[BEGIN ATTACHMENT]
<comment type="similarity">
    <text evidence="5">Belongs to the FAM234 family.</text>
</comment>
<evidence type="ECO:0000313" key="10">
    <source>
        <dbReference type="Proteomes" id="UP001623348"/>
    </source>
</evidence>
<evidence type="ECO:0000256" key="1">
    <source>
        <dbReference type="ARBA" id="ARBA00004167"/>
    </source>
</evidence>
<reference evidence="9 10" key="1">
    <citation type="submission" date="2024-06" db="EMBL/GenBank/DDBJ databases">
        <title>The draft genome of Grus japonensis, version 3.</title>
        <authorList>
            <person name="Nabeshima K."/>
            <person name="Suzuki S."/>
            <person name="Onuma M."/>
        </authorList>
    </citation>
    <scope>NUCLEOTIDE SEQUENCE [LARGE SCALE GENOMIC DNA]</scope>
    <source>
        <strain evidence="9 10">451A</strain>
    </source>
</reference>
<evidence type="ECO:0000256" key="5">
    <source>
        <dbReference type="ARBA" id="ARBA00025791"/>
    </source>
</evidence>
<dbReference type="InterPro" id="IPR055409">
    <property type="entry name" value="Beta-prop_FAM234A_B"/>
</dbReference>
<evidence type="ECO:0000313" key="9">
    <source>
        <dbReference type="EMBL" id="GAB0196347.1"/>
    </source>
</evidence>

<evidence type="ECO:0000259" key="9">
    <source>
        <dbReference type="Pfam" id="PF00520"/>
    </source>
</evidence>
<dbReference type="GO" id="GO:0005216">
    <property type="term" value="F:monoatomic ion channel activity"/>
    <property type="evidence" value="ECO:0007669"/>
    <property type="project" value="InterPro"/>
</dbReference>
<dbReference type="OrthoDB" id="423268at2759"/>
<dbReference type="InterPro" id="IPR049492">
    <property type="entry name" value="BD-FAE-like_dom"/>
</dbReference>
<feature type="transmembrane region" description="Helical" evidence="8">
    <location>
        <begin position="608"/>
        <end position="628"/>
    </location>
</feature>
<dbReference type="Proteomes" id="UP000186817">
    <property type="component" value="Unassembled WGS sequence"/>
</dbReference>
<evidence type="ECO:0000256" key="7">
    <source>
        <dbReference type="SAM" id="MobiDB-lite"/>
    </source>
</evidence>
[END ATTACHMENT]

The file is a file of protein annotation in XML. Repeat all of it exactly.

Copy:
<comment type="similarity">
    <text evidence="5">Belongs to the FAM234 family.</text>
</comment>
<evidence type="ECO:0000313" key="10">
    <source>
        <dbReference type="Proteomes" id="UP001623348"/>
    </source>
</evidence>
<evidence type="ECO:0000256" key="1">
    <source>
        <dbReference type="ARBA" id="ARBA00004167"/>
    </source>
</evidence>
<reference evidence="9 10" key="1">
    <citation type="submission" date="2024-06" db="EMBL/GenBank/DDBJ databases">
        <title>The draft genome of Grus japonensis, version 3.</title>
        <authorList>
            <person name="Nabeshima K."/>
            <person name="Suzuki S."/>
            <person name="Onuma M."/>
        </authorList>
    </citation>
    <scope>NUCLEOTIDE SEQUENCE [LARGE SCALE GENOMIC DNA]</scope>
    <source>
        <strain evidence="9 10">451A</strain>
    </source>
</reference>
<evidence type="ECO:0000256" key="5">
    <source>
        <dbReference type="ARBA" id="ARBA00025791"/>
    </source>
</evidence>
<dbReference type="InterPro" id="IPR055409">
    <property type="entry name" value="Beta-prop_FAM234A_B"/>
</dbReference>
<evidence type="ECO:0000313" key="9">
    <source>
        <dbReference type="EMBL" id="GAB0196347.1"/>
    </source>
</evidence>

<evidence type="ECO:0000259" key="9">
    <source>
        <dbReference type="Pfam" id="PF00520"/>
    </source>
</evidence>
<dbReference type="GO" id="GO:0005216">
    <property type="term" value="F:monoatomic ion channel activity"/>
    <property type="evidence" value="ECO:0007669"/>
    <property type="project" value="InterPro"/>
</dbReference>
<dbReference type="OrthoDB" id="423268at2759"/>
<dbReference type="InterPro" id="IPR049492">
    <property type="entry name" value="BD-FAE-like_dom"/>
</dbReference>
<feature type="transmembrane region" description="Helical" evidence="8">
    <location>
        <begin position="608"/>
        <end position="628"/>
    </location>
</feature>
<dbReference type="Proteomes" id="UP000186817">
    <property type="component" value="Unassembled WGS sequence"/>
</dbReference>
<evidence type="ECO:0000256" key="7">
    <source>
        <dbReference type="SAM" id="MobiDB-lite"/>
    </source>
</evidence>